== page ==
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Chong Su Yi v. Archbishop New Orleans Archdioscese of New Orleans

United States District Court, D. Maryland

June 3, 2015

CHONG SU YI Plaintiff,


PAUL W. GRIMM, District Judge.

On May 15, 2015, the Court received for filing a self-represented action filed under 28 U.S.C. § 1331 submitted by Chong Su Yi ("Yi"), a resident of Silver Spring, Maryland. The Complaint is far from a model of clarity. Affording the self-represented complaint a generous interpretation, Yi seemingly claims that the Archbishop of New Orleans, operating as a corporation, has for unfathomable reasons violated the First Amendment because "it could not meet state best interest' and state's right to categorize in 4 prong test under the First Amendment validation test."[1] Compl. 2, ECF No. 1. He seeks $1 million in damages and requests that the Archdiocese of New Orleans cease to function as a corporation. Id. at 3. Because he appears indigent, Yi's motion for leave to proceed in forma pauperis, ECF No. 2, shall be granted.

This Court is required to liberally construe self-represented complaints. Erickson v. Pardus, 551 U.S. 89, 94 (2007). Such self-represented complaints are held to a less stringent standard than those drafted by attorneys, id.; Gordon v. Leeke, 574 F.2d 1147, 1151 (4th Cir. 1978), and a federal district court is charged with liberally construing a complaint filed by a pro se litigant to allow the development of a potentially meritorious case. Hughes v. Rowe, 449 U.S. 5, 9 (1980). When a federal court is evaluating a self-represented complaint, the plaintiff's allegations are assumed to be true. Erickson, 551 U.S. at 93 (citing Bell Atlantic Corp. v. Twombly, 550 U.S. 544, 555 (2007)). Nonetheless, the requirement of liberal construction does not mean that the court can ignore a clear failure in the pleading to allege facts which set forth a claim cognizable in a federal district court. See Weller v. Dep't of Soc. Servs., 901 F.2d 387 (4th Cir.1990); see also Ashcroft v. Iqbal, 556 U.S. 662, 685 (2009) (outlining pleading requirements under Rule 8 of the Federal Rules of Civil Procedure for "all civil actions"). The mandated liberal construction afforded to pro se pleadings means that if the court reasonably can read the pleadings to state a valid claim on which the plaintiff could prevail, it should do so; however, a district court may not rewrite a complaint to include claims that were never presented, Barnett v. Hargett, 174 F.3d 1128 (10th Cir. 1999), construct the plaintiff's legal arguments for him, Small v. Endicott, 998 F.2d 411 (7th Cir. 1993), or "conjure up questions never squarely presented" to the court, Beaudett v. City of Hampton, 775 F.2d 1274, 1278 (4th Cir. 1985).

Further, pursuant to 28 U.S.C. § 1915, [2] the courts are required to screen a plaintiff's complaint when in forma pauperis status has been granted. Therefore, pursuant to this statute, numerous courts have performed a preliminary screening of non-prisoner complaints. See Fogle v. Blake, 227 F.Appx. 542, *1 (8th Cir. July 10, 2007) (affirming district court's pre-service dismissal of non-prisoner's § 1983 complaint pursuant to 28 U.S.C. § 1915(e)(2)(B); Michau v. Charleston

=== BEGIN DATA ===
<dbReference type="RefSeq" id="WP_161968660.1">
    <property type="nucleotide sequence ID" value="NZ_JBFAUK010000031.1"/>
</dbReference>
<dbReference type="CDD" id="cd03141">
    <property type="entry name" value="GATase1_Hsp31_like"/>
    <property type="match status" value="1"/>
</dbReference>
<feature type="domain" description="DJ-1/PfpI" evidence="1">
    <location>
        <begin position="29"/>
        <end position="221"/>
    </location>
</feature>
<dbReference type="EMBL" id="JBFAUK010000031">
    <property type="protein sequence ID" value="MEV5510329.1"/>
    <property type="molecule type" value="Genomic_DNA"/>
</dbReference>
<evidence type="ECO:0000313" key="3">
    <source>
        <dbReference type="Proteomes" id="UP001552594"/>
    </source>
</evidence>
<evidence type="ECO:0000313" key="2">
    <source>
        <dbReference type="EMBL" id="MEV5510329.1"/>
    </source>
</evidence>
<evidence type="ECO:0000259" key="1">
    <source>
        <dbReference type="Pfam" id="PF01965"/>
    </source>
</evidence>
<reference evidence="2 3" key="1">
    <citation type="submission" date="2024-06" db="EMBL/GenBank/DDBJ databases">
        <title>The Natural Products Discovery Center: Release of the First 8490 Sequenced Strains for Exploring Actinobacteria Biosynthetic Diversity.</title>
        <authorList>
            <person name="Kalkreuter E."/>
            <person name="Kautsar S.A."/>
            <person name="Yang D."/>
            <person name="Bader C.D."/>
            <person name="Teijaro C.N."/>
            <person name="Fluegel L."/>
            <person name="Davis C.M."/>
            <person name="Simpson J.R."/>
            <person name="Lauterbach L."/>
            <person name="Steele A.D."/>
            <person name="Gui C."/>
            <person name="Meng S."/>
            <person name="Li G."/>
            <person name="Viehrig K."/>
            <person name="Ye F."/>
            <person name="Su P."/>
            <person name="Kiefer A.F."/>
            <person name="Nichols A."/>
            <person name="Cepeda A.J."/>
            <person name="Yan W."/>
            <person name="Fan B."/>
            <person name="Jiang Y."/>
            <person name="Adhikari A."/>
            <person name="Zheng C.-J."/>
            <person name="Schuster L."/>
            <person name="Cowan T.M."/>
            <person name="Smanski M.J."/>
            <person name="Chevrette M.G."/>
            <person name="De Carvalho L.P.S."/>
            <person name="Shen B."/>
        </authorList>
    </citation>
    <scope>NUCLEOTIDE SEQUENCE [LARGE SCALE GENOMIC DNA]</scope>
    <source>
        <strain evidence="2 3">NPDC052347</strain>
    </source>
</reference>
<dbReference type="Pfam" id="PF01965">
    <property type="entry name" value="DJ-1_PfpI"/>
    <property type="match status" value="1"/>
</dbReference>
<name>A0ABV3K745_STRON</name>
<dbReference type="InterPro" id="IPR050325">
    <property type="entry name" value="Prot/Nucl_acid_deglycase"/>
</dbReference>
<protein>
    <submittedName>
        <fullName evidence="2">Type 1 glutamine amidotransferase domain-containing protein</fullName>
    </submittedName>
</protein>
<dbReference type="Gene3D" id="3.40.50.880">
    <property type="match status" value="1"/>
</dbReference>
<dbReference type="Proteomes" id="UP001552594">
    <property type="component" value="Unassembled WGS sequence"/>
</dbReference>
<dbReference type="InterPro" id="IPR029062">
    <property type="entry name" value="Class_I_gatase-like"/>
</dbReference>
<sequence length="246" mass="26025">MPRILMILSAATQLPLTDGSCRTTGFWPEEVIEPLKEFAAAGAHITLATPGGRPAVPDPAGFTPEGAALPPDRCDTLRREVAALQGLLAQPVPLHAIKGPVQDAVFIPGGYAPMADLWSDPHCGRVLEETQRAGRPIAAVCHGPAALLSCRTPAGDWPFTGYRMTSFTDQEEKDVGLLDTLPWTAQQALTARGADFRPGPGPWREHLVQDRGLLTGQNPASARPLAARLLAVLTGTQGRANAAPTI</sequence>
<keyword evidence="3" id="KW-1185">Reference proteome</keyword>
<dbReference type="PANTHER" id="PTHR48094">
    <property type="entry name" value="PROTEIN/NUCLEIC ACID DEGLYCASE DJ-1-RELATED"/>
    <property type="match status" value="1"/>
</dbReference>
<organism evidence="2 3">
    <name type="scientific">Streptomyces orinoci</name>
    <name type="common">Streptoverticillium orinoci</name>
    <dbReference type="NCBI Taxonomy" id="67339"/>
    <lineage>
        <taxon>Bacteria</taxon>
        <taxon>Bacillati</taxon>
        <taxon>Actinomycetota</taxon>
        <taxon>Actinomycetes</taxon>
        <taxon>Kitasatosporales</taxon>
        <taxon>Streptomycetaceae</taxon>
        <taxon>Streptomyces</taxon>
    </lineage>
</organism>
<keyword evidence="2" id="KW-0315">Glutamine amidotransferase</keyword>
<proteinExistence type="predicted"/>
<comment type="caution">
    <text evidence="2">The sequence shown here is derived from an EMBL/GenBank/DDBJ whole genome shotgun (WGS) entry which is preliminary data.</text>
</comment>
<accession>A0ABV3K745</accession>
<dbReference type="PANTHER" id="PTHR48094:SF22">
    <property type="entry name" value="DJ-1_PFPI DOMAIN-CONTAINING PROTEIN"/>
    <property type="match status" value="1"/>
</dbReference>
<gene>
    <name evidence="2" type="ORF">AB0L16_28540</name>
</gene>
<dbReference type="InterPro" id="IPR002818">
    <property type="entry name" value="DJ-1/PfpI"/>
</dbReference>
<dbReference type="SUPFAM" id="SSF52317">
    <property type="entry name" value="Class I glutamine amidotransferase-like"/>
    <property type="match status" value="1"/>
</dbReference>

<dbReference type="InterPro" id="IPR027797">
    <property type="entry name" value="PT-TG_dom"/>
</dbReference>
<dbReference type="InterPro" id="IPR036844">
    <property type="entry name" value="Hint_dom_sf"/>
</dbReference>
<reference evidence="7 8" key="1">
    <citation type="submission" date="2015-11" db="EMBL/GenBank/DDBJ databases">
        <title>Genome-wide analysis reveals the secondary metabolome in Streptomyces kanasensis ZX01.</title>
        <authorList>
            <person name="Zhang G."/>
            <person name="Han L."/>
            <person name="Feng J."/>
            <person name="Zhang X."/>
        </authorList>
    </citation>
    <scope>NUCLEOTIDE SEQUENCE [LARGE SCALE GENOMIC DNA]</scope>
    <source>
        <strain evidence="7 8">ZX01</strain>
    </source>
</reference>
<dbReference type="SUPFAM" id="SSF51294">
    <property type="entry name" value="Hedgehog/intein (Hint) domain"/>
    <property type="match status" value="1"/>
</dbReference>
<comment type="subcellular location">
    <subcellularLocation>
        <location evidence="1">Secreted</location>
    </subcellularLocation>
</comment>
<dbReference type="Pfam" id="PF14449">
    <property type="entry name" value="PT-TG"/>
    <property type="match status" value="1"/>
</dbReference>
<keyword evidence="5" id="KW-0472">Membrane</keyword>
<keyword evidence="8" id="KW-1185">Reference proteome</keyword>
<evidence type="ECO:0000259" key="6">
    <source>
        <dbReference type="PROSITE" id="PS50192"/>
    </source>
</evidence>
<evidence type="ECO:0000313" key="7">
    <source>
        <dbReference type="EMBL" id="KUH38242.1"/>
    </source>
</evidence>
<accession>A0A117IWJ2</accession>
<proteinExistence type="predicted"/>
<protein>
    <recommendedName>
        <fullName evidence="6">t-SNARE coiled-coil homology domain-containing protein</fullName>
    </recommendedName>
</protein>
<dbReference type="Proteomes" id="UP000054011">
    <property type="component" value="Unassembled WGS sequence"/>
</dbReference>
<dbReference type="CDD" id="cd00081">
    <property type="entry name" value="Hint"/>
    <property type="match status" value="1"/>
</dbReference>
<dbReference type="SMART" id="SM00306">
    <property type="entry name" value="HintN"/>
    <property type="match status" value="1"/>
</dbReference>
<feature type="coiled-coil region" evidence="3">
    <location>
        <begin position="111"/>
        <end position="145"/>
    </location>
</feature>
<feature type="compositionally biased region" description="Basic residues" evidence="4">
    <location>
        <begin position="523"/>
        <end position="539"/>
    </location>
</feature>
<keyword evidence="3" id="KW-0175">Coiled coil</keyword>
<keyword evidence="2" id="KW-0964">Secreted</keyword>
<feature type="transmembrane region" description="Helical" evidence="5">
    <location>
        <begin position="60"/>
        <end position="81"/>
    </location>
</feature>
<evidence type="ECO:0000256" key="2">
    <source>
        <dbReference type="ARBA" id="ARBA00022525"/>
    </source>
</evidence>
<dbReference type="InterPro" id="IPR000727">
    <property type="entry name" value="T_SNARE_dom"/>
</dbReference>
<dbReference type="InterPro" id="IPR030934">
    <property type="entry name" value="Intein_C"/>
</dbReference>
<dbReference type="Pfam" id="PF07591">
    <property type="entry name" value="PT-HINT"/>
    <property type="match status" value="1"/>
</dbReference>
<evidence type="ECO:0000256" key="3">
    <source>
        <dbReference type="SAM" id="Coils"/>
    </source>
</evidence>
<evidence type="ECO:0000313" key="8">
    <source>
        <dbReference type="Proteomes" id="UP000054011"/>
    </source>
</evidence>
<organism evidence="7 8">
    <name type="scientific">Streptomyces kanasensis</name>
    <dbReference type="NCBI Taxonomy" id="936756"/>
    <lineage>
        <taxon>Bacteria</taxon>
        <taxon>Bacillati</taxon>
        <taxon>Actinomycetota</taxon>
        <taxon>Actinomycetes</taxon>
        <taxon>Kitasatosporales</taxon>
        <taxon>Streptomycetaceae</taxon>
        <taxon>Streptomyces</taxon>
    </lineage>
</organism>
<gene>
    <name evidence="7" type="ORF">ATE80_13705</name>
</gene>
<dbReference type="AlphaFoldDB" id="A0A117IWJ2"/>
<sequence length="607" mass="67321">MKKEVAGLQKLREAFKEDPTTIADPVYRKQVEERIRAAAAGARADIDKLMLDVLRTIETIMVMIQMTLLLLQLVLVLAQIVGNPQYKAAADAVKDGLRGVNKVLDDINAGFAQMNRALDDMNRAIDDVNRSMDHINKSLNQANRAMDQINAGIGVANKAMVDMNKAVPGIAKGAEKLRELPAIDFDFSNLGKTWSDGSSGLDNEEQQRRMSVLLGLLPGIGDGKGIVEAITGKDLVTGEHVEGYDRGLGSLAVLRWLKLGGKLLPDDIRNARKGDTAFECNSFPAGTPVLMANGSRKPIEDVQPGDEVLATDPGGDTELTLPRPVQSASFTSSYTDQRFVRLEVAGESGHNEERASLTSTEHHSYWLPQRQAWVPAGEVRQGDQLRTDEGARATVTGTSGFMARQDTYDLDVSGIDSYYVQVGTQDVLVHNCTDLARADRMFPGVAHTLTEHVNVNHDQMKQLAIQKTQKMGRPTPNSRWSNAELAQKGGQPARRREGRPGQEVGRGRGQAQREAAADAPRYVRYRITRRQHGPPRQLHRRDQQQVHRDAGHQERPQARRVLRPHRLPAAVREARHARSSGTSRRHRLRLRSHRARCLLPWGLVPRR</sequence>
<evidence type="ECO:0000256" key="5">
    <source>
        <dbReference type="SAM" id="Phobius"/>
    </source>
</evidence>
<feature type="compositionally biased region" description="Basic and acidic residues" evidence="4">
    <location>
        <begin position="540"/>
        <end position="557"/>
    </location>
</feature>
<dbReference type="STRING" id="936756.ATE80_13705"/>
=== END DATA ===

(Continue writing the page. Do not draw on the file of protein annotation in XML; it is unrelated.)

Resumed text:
Cnty., S.C., 434 F.3d 725, 727 (4th Cir. 2006) (applying 28 U.S.C. § 1915(e)(2)(B) to preliminary screen a non-prisoner complaint); Evans v. Albaugh, 2013 WL 5375781 (N. D. W.Va. 2013) (28 U.S.C. § 1915(e) authorizes dismissal of complaints filed in forma pauperis).

A complaint is frivolous, and therefore subject to dismissal, if it is without "an arguable basis either in law or in fact." Neitzke v. Williams, 490 U.S. 319, 325 (1989). Even though, when reviewing a pro se complaint, such as Yi's, courts hold it "to less stringent standards than formal pleadings drafted by lawyers, " Haines v. Kerner, 404 U.S. 519, 520 (1972), a court may dismiss a claim as frivolous if "the facts alleged are clearly baseless.'" Denton v. Hernandez, 504 U.S. 25, 32 (1992) (citing Neitzke, 404 U.S. at 327).

Under 28 U.S.C. § 1915(e)(2)(B)(ii), the court must also dismiss Yi's complaint if it fails to state a claim on which relief may be granted. Although a self-represented plaintiff's pleadings are liberally construed, the complaint must contain factual allegations sufficient "to raise a right to relief above the speculative level" and that "state a claim to relief that is plausible on its face." Twombly, 550 U.S. at 555. This "plausibility standard requires [plaintiff] to demonstrate more than a sheer possibility that a defendant has acted unlawfully." Francis v. Giacomelli, 588 F.3d 186, 193 (4th Cir. 2009) (citation and internal quotation marks omitted). Indeed, Yi must articulate facts that, when accepted as true, demonstrate he has stated a claim entitling him to relief. Id.

Upon a generous construction of the complaint, Yi has failed to set out a claim entitling him to relief. The factual assertions and legal conclusions raised in the document raise more questions than answers and do not even suggest a set of facts that could give rise to liability. Indeed, no set of facts is apparent from the complaint. The document contains no allegations of legal significance, fails to state a claim upon which relief may be granted against defendants or any party, and must be dismissed.[3] For the aforementioned reasons, the Court hereby dismisses the case without prejudice for the failure to state a claim against defendants. A separate order follows.

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